• If knowledge is a global currency will be tempted to travel more for work? If so, how can we reduce this?

Try asking yourself what has changed in your life and also look at the world from the point of view of a consumer. What would you like to see or not like to see?

Soft Infrastructure Post Coronavirus

post coronavirus soft infrastructure
What is soft infrastructure? We all understand the term ‘infrastructure’. It is a collective term for roads, railways, airports, ports, telecommunications networks, supply pipelines, etc. It is all to do with movement and these networks are all ‘hard’ i.e. they are made out of steel, concrete, and copper and they can all be touched.

Infrastructure is not quite the same as structure in an organisational context. Structure implies rigidity, a silo mentality and in many cases adherence to the past (especially in terms of behaviour). The new Organisational structures of the future will be more like infrastructures, offering support and guidance rather than controlling. Unlike the past, future (infra) structures will be wildly different, varying according to culture, market niche, company size, etc. They will, of course, all have one common theme – people.

Let us just take a break there. We could wander off into the future with some great ideas about what organisational structures could look like based on the opinions of experts and our own experiences.

There is just one tiny problem, something that is happening right now. We have a global pandemic and the measures that we are all taking are forcing us to work in very different ways compared to just a few weeks ago.

As a result, organisations might prefer to adopt some of these ways of working and as employees, we might prefer some of them too!

People need to be connected together in all sorts of ways. They are the valuable assets of the organisation and must be looked after by Human Resources, connected by IT and rewarded by the boss. But there is more, due to our dependence on intangible assets such as creativity, know-how, and culture as well as social interaction to create and exploit ideas.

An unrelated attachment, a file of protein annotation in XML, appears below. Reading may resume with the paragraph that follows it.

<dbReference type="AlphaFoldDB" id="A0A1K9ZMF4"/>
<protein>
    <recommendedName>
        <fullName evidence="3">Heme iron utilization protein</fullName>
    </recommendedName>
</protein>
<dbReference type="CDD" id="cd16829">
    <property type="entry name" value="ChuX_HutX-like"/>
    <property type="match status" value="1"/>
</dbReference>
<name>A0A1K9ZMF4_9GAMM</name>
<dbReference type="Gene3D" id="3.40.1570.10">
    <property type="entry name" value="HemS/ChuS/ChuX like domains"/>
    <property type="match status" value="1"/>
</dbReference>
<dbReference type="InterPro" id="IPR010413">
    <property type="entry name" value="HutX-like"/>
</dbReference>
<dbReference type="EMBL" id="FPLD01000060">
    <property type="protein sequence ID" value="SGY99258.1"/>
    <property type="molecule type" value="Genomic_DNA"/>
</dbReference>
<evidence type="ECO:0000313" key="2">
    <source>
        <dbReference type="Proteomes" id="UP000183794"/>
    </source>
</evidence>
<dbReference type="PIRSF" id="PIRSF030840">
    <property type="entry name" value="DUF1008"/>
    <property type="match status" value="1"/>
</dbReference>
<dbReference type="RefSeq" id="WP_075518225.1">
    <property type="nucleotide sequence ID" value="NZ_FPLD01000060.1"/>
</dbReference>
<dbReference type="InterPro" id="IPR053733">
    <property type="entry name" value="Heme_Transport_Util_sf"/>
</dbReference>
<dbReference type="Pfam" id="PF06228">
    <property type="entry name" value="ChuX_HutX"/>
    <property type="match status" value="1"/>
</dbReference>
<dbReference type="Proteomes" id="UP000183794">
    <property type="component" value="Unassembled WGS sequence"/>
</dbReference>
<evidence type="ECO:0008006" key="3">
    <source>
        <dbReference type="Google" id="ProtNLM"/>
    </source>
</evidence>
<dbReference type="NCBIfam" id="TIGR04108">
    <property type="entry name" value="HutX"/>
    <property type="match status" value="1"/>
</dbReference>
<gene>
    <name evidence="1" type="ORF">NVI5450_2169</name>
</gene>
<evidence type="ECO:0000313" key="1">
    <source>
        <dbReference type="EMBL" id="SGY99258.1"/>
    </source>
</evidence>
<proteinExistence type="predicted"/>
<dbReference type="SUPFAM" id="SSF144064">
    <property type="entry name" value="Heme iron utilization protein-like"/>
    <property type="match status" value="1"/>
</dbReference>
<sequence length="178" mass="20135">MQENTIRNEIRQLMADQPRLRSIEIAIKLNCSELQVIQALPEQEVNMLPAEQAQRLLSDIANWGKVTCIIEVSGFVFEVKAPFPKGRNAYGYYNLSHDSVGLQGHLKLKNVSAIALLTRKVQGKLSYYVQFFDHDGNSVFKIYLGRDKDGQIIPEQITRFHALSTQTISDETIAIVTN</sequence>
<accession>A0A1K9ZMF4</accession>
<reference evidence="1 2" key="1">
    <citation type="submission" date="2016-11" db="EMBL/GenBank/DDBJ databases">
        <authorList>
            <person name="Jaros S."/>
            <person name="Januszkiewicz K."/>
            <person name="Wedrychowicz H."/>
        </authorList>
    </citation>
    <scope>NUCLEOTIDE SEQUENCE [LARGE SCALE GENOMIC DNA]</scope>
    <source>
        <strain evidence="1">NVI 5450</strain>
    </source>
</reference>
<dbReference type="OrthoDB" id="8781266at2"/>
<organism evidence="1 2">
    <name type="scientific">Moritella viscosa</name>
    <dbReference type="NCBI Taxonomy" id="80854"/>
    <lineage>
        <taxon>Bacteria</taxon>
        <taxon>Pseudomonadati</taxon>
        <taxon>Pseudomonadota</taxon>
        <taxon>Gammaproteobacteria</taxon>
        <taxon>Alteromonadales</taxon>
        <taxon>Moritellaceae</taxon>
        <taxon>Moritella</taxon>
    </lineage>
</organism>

For our businesses to function successfully, these things too must move around. Attempts have often been made in the past to codify these ideas, transmit them to another place and then try and extract both the message and the meaning of what has been received. Try having an email exchange with an angry colleague and you will understand the problems.

In order to have some sort of remote working, hierarchies will need to be flattened. Human nature means that those who imagine themselves with power like to be able to survey their empire and are not always comfortable viewing it remotely.

With many people away from work ill it will become apparent that a lack of employees at the coalface might reduce the capacity of an organisation to deliver a service of produce widgets. Capacity will not be reduced quite so much when those calling themselves ‘managers’ are taken out of the workforce or reallocated to other duties.

We need things to travel in ways that are not constrained by boundaries and which certainly do not travel in straight lines. Just like the ripples on a pond we might wish some things to be broadcast, such as company culture. And like a networked computer system we will need some sort of storage and perhaps some form of maintenance function to ensure that everything runs smoothly.

When thinking of communicating within a corporate environment we often think of sending things out (pushing) or receiving from others (pulling). What about when things just sort of slosh about, and proceed at their own pace or when disruptive events occur and we need a system that repairs or heals itself? We need a new type of infrastructure, one that is invisible and which connects everybody to everyone else. It must allow meaning, intuition, creativity and emotion to flow with no bottlenecks and no burst pipes. What we need therefore is the right sort of ‘network’ – a soft infrastructure rather than a hard structure .

So what does this soft infrastructure actually look like? The best metaphor I have come up with is a bowl of soup with croutons!

The soup represents the entire organisation and its culture. It is organic and simply ‘exists’. The soup contains other ingredients and most importantly – croutons. The croutons are important but are not on a higher level, they are the leaders and managers of tomorrow.

Within this organisation, pay and rewards will depend more on what you know and who you connect with rather than your job title and position in the hierarchy.

So managers and leaders will be ‘expert’ i.e. good at their job, not just promoted for long service. Other employees will also be experts in manufacturing, finance and logistics. Yes employees can move around and change functional areas but only if they are good. No more ‘Peter Principle’.

If you are thinking about change right now you might like to read When The Threat Is Here, It Is Too Late To Change! For other recent articles visit Latest Blog Posts.